Superior, Municipal Courts Will Merge


In a major move aimed at reducing the backlog in the county’s trial courts, judges have voted to combine the municipal and superior courts into a single system, officials announced Thursday.

The move, effective Aug. 10, will nearly double the size of the Superior Court and allow the county’s 108 judges to handle all types of cases wherever they are needed.

Municipal judges might be assigned to felony cases or be called upon to help out in other courthouses where work is piling up.


Currently, municipal judges generally handle misdemeanors and traffic violations, while Superior Court judges tackle trials involving more serious offenses.

But initially, the county’s trial court system--the state’s third largest behind Los Angeles and San Diego counties--will continue as it is, said Alan Slater, executive officer of Orange County Superior Court.

“Nothing really is going to change on Aug. 10. Municipal Court judges will continue to do the same kind of thing, and the same for Superior Court judges,” Slater said.

“But that may change as time evolves. We’re in the process of trying to use all available resources, without the barriers of jurisdictional walls, in order to better serve the public.”

North Municipal Court Judge Gregg Prickett said the consolidation is a much-needed change that has been in progress for years and will make the system “much more efficient.”

“For example, on a felony criminal case, there are several steps in transferring a case from Municipal to Superior Court,” Prickett said. “It is an incredible duplication of effort that will no longer be present.”


The merger, which is allowed under a statewide ballot initiative passed in June and approved by a majority vote of the county’s trial judges, has been criticized by some attorneys who question whether municipal judges can handle felony cases.

But Judge Thomas J. Borris, presiding judge of the Municipal Court in Westminster, said it is unlikely that a judge who is not familiar with felony laws will be assigned to such a case.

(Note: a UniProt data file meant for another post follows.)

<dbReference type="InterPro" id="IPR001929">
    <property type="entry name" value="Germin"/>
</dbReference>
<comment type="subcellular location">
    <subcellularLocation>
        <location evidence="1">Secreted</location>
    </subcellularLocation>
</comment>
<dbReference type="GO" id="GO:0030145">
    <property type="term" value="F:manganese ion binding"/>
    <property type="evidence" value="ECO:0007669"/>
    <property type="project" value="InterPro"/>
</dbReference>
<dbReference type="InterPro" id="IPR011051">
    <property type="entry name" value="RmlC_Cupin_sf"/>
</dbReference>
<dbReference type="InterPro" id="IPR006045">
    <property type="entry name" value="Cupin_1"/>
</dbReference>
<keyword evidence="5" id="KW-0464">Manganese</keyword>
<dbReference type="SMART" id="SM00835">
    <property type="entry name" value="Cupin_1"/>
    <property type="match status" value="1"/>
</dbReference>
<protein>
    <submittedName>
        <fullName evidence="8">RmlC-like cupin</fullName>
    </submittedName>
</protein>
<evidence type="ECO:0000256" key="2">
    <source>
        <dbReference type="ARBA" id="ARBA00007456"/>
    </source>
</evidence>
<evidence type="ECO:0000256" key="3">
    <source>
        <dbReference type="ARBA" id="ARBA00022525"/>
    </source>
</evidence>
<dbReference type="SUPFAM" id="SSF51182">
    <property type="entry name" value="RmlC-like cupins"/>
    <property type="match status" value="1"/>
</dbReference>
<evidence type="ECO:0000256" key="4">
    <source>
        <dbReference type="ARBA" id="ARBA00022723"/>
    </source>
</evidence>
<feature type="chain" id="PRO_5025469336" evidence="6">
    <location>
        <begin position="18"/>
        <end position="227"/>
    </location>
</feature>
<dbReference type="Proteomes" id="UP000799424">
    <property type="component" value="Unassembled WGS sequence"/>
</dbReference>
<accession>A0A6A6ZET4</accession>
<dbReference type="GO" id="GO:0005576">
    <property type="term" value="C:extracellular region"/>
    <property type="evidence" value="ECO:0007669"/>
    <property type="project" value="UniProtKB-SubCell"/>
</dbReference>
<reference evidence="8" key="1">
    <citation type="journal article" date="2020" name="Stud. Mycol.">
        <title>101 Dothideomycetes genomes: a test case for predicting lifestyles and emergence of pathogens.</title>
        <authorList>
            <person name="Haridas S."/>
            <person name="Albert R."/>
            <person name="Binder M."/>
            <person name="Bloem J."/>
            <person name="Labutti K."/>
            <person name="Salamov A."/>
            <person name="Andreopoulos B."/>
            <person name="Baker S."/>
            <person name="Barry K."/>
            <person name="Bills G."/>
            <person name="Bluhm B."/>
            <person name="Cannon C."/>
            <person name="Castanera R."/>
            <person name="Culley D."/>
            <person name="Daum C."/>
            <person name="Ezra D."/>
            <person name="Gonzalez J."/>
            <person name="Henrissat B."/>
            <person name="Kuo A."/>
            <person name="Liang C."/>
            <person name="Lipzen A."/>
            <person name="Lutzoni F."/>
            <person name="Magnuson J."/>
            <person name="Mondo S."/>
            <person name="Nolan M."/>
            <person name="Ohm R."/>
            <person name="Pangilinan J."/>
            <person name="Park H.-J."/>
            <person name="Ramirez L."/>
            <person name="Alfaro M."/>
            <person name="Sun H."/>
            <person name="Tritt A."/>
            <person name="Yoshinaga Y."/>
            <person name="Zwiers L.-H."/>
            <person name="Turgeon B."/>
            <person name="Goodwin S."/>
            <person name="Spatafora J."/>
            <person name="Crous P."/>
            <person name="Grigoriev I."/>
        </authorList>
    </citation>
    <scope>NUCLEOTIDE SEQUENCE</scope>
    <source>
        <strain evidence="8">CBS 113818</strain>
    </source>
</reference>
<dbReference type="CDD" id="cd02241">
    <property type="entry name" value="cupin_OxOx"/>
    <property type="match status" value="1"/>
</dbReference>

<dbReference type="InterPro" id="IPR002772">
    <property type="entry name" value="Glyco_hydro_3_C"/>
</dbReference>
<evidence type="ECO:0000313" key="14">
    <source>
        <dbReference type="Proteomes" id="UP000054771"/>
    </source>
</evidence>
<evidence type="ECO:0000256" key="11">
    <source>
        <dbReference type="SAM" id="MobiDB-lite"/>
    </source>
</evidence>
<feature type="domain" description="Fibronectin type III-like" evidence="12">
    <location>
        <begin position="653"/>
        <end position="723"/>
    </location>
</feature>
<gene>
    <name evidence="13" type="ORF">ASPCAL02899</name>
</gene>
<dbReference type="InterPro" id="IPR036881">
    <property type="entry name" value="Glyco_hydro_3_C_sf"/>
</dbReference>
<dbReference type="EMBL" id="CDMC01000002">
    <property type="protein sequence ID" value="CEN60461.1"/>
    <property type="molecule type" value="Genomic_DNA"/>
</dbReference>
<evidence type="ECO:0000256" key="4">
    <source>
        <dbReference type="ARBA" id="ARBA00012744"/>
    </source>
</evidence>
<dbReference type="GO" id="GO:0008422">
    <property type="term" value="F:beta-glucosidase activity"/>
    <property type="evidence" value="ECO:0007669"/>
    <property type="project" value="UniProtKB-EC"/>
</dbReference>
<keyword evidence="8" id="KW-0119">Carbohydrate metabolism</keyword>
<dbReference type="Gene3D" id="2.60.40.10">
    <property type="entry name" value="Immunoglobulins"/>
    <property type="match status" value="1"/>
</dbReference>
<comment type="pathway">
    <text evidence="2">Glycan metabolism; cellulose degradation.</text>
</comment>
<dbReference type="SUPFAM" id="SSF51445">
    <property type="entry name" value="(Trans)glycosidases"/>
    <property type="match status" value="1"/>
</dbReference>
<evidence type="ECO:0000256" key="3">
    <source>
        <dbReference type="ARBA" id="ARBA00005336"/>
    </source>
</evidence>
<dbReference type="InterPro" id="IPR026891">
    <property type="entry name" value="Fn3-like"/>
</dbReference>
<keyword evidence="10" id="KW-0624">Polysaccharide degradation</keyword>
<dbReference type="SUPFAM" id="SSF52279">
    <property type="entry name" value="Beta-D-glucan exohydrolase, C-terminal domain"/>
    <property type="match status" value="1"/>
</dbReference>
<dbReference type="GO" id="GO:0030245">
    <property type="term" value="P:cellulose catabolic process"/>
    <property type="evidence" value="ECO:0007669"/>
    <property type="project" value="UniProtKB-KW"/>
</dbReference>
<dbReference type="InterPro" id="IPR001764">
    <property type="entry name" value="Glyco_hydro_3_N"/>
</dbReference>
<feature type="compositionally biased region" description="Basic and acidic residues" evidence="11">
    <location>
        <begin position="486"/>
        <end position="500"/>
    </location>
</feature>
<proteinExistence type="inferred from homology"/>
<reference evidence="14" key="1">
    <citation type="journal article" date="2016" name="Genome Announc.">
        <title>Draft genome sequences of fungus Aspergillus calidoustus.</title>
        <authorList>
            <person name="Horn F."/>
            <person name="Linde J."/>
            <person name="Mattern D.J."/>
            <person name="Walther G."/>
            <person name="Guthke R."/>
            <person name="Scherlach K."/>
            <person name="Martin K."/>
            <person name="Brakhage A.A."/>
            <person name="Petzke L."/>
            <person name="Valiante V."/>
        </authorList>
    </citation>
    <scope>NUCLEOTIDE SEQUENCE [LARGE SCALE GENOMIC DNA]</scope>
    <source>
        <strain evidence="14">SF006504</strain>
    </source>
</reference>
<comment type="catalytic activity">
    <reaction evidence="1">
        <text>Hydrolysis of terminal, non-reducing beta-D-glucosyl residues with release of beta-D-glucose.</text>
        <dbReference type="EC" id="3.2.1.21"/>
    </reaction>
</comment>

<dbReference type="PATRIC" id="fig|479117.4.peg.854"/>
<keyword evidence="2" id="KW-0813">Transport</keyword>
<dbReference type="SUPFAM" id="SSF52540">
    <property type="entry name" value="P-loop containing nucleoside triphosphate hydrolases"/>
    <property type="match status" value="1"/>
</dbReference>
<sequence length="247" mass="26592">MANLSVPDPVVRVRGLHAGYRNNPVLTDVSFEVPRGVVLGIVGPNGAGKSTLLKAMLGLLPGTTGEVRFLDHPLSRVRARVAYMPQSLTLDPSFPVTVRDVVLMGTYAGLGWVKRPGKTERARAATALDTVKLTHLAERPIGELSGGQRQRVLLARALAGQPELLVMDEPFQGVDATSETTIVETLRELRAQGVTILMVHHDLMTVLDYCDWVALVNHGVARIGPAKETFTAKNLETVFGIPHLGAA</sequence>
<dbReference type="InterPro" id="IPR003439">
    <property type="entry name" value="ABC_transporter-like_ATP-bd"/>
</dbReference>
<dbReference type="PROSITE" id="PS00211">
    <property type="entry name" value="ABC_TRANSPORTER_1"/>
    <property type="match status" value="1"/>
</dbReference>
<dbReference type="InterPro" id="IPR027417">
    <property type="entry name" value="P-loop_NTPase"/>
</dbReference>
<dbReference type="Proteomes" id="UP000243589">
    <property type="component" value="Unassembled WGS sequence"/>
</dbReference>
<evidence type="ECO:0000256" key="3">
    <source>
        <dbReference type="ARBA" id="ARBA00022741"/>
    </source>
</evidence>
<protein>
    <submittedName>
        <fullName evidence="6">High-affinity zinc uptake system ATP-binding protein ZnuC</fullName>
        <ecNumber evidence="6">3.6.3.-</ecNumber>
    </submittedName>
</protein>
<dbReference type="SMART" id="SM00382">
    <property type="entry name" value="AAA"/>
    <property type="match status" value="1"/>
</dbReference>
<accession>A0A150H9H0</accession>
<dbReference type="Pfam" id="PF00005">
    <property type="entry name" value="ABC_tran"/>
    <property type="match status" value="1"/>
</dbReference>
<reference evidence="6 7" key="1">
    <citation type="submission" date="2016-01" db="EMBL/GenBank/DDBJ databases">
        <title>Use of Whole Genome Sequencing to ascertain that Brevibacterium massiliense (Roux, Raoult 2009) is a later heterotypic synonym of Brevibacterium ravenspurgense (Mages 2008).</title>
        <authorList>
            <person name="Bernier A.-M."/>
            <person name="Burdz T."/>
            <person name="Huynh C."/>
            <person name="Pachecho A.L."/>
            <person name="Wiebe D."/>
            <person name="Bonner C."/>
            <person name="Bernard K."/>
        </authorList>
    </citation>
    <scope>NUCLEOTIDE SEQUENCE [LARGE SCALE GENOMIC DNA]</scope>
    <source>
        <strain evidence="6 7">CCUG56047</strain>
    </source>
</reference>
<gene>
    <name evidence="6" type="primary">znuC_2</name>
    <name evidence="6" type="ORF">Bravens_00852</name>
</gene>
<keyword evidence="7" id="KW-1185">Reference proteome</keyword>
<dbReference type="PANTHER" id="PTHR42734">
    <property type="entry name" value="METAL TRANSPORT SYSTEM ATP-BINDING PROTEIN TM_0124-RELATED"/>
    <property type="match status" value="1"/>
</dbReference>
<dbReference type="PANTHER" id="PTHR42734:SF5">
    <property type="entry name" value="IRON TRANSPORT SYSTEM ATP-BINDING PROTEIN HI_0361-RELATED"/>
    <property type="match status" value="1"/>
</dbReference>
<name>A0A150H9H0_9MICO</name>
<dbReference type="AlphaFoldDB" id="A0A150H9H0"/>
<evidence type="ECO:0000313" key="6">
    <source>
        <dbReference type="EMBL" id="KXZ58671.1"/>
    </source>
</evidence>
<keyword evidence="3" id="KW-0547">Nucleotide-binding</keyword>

“It’s as simple as this: Every judge has certain abilities, every judge has certain skills, and every judge has certain interests,” Borris said. “A judge who doesn’t have ability to try death penalty [cases] probably will not be assigned such a case. That would be crazy.”

Some municipal judges, such as Prickett, already handle felony trials on a case-by-case basis, which is allowed under the California Constitution.

The consolidation basically formalizes the process so that judges can be assigned any type of case without having to go through the red tape previously required when a case is transferred between municipal and superior courts, officials said.

“The boundaries set up in the late 1800s or early 1900s are now dissolved,” Borris said. “This is much more responsive to the needs of the county.”


At Municipal Court in Laguna Niguel, where an increase in the caseload has been significant, court officials would be able to transfer judges from other jurisdictions to alleviate the backlog, a move they are not allowed to do under the present system, Borris said.

Statewide, 46 other counties have voted to consolidate their trial court systems since voters passed Proposition 220 by a 64% vote, according to the Judicial Council of California, which must approve the vote to unify the trial courts.

Because a separate state initiative already allows municipal judges to be paid on par with their Superior Court colleagues as of this year, the consolidation will not significantly increase the cost of operations, Slater said.

However, judges must choose a presiding judge along with an executive committee in a new election that must be held within 90 days of the consolidation, Slater said. Superior Court Presiding Judge Kathleen E. O’Leary is expected to remain as the trial courts’ top jurist, and efforts are underway to expand the executive committee to 11 members from seven.


Merger in Legal System

Orange County’s trial court judges have voted to merge municipal and superior courts into a single system, allowing judges to serve where needed. Judges for both courts are elected and serve six-year terms. CALIFORNIA COURT SYSTEM

Supreme Court (1 court, 7 justices)

Courts of appeal (6 districts, 93 judges)

Superior courts (58 courts, 804 judges)

Municipal courts (109 courts, 676 judges)


WHAT THEY HEAR: Felony cases, civil suits over $25,000, wills/estates/conservatorships,

family law, juvenile matters, injunctions and Municipal Court appeals.

CASES FILED IN O.C.*: 996 per judge

Cases set for trial: 45 per judge

JUDGE’S QUALIFICATIONS: Must be a judge for 10 years

ANNUAL SALARY: $107,390 per year


WHAT THEY HEAR: Traffic cases, civil cases less than $25,000, small claims and felony preliminary hearings.


CASES FILED IN O.C.*: 10,378 per judge

Cases set for trial: 135 per judge

JUDGE’S QUALIFICATIONS: Must be a lawyer for 5 years


* As of 6/30/97

Source: Judicial Council of California